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As the Chinese government loses out on a massive amount of revenue thanks to Chinese consumers’ preference to buy luxury goods abroad, it’s increasing the number of duty-free offerings with the hope that jet-setting shoppers will keep more of their spending on the mainland.
On Monday, the state-owned China National Service Corporation opened a two-floor, 3,300-square-meter duty-free shopping center in Shanghai’s busy commercial Jing’an district with over 100 brands available for sale. With a spending limit of only 5,000 RMB, the foreign labels skew toward more affordable luxury brands and cosmetics, with names including Tory Burch, Michael Kors, Tissot, Estée Lauder, La Mer, Clinique, and MAC, just to name a few.
The offerings are only available to shoppers who have traveled internationally, as Chinese customers must be able to show their passport to prove that they’ve arrived in Shanghai from abroad within the past 180 days. The limitations are likely aimed at cutting down on the impact of daigou sellers flooding the shop and clearing out shelves for their online shops.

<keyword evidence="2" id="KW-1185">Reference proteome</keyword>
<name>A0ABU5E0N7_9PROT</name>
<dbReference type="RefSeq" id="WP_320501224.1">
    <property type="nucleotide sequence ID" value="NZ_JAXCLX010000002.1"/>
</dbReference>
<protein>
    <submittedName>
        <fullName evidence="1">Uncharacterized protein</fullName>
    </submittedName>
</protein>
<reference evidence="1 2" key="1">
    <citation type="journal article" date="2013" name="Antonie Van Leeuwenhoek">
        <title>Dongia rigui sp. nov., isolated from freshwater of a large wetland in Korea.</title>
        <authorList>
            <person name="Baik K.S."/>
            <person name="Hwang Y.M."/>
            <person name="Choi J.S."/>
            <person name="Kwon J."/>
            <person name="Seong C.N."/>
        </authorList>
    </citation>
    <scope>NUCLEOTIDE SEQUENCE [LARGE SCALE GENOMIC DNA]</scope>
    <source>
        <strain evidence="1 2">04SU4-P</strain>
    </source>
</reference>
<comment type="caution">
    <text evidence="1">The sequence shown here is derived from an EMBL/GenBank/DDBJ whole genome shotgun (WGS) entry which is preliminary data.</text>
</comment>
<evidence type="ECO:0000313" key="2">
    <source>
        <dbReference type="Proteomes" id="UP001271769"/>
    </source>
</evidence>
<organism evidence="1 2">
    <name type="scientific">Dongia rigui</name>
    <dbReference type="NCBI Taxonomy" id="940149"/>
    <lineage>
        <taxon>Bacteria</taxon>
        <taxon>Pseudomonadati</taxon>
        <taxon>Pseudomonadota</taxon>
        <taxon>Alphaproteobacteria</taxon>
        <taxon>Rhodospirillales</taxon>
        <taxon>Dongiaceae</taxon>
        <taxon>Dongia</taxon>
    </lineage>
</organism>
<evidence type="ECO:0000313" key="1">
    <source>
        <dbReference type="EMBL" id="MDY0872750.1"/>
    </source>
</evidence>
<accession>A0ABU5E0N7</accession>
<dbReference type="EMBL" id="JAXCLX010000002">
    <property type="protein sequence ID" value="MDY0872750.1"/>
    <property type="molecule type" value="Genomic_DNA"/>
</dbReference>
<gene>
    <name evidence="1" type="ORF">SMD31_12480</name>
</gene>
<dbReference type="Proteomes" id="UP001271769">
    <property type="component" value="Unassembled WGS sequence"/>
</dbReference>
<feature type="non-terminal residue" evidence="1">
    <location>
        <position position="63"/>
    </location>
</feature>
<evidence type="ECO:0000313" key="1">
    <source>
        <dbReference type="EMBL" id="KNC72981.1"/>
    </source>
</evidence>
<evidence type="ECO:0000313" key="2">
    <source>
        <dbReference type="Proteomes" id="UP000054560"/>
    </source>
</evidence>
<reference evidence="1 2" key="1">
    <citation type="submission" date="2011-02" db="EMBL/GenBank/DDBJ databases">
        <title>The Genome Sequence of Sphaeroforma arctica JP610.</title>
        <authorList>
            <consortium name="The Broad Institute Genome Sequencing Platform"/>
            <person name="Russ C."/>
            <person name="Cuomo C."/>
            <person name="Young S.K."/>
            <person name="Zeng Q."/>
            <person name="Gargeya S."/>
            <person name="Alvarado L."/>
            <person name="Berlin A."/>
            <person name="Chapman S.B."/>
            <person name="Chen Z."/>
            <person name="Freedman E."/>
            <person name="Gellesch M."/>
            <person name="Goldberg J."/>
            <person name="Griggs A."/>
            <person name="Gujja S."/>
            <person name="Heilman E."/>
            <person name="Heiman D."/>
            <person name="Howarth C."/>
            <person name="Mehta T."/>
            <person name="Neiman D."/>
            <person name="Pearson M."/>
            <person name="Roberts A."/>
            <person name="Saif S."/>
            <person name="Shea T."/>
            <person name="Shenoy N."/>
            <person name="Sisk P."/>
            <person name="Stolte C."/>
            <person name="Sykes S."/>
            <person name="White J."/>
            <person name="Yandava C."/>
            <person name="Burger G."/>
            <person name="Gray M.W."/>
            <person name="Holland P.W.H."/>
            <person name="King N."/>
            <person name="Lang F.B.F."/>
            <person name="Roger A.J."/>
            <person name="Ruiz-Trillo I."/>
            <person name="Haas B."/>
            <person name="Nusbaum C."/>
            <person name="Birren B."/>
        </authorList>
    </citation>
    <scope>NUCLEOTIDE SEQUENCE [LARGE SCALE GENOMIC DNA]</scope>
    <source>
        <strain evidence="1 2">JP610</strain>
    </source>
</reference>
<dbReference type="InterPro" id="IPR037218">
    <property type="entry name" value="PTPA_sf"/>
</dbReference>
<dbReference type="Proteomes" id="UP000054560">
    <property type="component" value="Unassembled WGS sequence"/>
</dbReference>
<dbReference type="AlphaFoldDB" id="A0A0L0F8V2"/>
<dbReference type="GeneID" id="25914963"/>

Despite the stringent limits, demand appears to be strong: according to on-the-ground reports of the opening, massive crowds have been flocking to the new shop, with wait times of up to four hours to get in without reservations, crowd control measures by police, and brawling customers scrambling to get access.
As Chinese consumers have been increasingly buying more luxury goods abroad to avoid high tariffs at home, the government has been enacting measures to “repatriate” luxury spending, including reforms to its tariff policies and stricter customs controls. The duty-free development is a significant part of this scheme, with plans to open 30 new duty-free stores at airports, arrival ports, and borders. The move to open shopping centers beyond points of entry began in Hainan, which currently boasts the world’s largest duty-free mall.
These efforts may have been paying off—a recent report by Exane BNP Paribas and ContactLab estimates that Chinese consumers made 40 percent of all luxury purchases abroad in 2016, down from 43 percent last year. This estimate is much lower than a report by the Fortune Character Institute, which said that 78 percent of Chinese luxury purchases took place outside the mainland in 2015.